Thursday, 12 February 2009

In Memory of Geoffrey Richardson

It's quite a shock to realise that this coming May it will be six years since Geoffrey Richardson left us. I 'met' him through the old Late Medieval Britain discussion group (another sad loss!) and although we subsequently 'came together' on only two occasions (inevitably once at Sheriff Hutton, the other at Middleham) we quite regularly chewed things over in personal e-mails.

Geoffrey was a man of very pronounced opinions - not only with regards to Richard III - and not everyone got on with him. I suspect some were put off with his northern bluntness, which could be extremely blunt. He didn't suffer fools gladly, as they say. However, when you met him face-to-face what struck you was the incredible warmth of his nature. After five minutes talk I felt I had known him all my life. As a friend he was beyond price and I miss those chats we used to have.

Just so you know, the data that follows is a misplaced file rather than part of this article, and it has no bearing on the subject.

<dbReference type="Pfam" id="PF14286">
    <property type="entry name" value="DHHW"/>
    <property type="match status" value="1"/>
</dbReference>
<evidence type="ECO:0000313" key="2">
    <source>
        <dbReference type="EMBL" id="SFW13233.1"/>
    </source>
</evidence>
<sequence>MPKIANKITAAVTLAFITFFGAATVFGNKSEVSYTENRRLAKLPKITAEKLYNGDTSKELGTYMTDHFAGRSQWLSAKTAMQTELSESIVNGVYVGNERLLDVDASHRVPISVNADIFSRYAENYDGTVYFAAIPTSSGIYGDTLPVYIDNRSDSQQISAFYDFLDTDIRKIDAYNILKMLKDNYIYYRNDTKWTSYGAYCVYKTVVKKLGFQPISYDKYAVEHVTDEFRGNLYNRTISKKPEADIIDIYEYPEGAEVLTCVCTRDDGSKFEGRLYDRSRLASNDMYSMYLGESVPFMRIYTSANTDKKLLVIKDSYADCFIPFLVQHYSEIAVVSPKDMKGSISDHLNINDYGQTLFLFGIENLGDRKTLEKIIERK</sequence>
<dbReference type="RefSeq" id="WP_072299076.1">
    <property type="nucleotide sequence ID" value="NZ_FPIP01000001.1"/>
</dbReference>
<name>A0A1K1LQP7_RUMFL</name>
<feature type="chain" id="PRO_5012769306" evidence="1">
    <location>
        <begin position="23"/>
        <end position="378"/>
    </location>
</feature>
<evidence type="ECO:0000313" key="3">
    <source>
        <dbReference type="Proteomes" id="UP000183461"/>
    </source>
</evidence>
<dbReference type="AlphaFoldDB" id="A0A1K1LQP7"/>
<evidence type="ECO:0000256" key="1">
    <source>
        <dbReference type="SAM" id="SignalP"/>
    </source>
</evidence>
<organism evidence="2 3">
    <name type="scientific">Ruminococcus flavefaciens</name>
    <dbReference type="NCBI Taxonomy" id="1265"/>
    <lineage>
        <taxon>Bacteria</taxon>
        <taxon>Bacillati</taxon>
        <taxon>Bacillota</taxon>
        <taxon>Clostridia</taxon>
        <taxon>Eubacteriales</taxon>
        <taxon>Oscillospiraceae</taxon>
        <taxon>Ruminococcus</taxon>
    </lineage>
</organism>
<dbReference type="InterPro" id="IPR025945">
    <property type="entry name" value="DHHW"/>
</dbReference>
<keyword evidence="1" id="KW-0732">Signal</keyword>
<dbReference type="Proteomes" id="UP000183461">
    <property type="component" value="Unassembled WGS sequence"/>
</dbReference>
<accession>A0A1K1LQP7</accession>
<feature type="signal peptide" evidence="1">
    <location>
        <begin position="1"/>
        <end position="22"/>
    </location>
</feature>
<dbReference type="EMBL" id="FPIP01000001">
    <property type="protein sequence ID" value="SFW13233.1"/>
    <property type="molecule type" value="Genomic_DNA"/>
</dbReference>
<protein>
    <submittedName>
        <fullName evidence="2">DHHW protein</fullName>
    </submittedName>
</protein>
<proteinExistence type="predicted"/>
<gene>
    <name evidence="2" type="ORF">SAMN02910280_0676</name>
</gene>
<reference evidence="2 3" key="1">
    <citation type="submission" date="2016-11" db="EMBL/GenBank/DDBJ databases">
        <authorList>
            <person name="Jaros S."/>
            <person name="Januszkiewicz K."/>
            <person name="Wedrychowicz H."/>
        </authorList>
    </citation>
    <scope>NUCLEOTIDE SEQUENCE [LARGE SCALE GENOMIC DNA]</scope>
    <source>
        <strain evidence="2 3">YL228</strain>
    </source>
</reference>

Geoffrey believed that in historical matters it was sometimes necessary to have 'a leap of faith' in order to reach firm conclusions about events. I'm inclined to agree with him - if firm conclusions are what you want - and it seems to me that academic historians have 'leaps of faith' on a regular basis. It's just that they're not so frank about it as Geoffrey was.

For many Geoffrey's works were either a first step in history, or the first step after historical fiction for people who wanted to know more about the fifteenth century. They were written in a very accessible style and very much from a Yorkist/Ricardian viewpoint. Several are still available through Amazon UK at this time including The Deceivers, The Popinjays and A Pride of Bastards. Sadly though they are not as freely available as they once were, and some of the prices quoted suggest that certain titles are 'sought-after'!

The Real Richard III site is still maintained by Trivium Publishing LLC as a tribute to Geoffrey and you will find on there many memories of Geoffrey and one or two articles that he wrote.

1 comment:

Doubtful Muse said...

He was a lovely man and much missed by many, including me.

p.s. I owe you an email (about the short story) and I have not forgot. I'm still mulling over what to do about all that.